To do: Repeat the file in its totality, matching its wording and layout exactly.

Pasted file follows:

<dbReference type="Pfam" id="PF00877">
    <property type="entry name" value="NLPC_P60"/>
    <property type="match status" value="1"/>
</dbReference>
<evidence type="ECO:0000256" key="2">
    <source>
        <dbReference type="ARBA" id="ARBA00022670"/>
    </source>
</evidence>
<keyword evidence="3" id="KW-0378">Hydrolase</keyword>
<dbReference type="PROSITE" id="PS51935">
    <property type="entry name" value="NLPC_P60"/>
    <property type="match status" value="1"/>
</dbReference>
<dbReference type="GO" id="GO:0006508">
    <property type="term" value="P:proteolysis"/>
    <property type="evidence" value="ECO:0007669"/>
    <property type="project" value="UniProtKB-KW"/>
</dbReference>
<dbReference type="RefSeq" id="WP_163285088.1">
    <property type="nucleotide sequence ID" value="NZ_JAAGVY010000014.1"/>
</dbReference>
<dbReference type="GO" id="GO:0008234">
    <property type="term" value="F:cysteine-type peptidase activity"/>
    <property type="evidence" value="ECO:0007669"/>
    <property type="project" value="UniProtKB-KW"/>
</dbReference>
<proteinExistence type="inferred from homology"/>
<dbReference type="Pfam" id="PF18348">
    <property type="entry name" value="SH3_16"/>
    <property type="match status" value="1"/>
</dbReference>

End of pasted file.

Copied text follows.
<dbReference type="Pfam" id="PF00877">
    <property type="entry name" value="NLPC_P60"/>
    <property type="match status" value="1"/>
</dbReference>
<evidence type="ECO:0000256" key="2">
    <source>
        <dbReference type="ARBA" id="ARBA00022670"/>
    </source>
</evidence>
<keyword evidence="3" id="KW-0378">Hydrolase</keyword>
<dbReference type="PROSITE" id="PS51935">
    <property type="entry name" value="NLPC_P60"/>
    <property type="match status" value="1"/>
</dbReference>
<dbReference type="GO" id="GO:0006508">
    <property type="term" value="P:proteolysis"/>
    <property type="evidence" value="ECO:0007669"/>
    <property type="project" value="UniProtKB-KW"/>
</dbReference>
<dbReference type="RefSeq" id="WP_163285088.1">
    <property type="nucleotide sequence ID" value="NZ_JAAGVY010000014.1"/>
</dbReference>
<dbReference type="GO" id="GO:0008234">
    <property type="term" value="F:cysteine-type peptidase activity"/>
    <property type="evidence" value="ECO:0007669"/>
    <property type="project" value="UniProtKB-KW"/>
</dbReference>
<proteinExistence type="inferred from homology"/>
<dbReference type="Pfam" id="PF18348">
    <property type="entry name" value="SH3_16"/>
    <property type="match status" value="1"/>
</dbReference>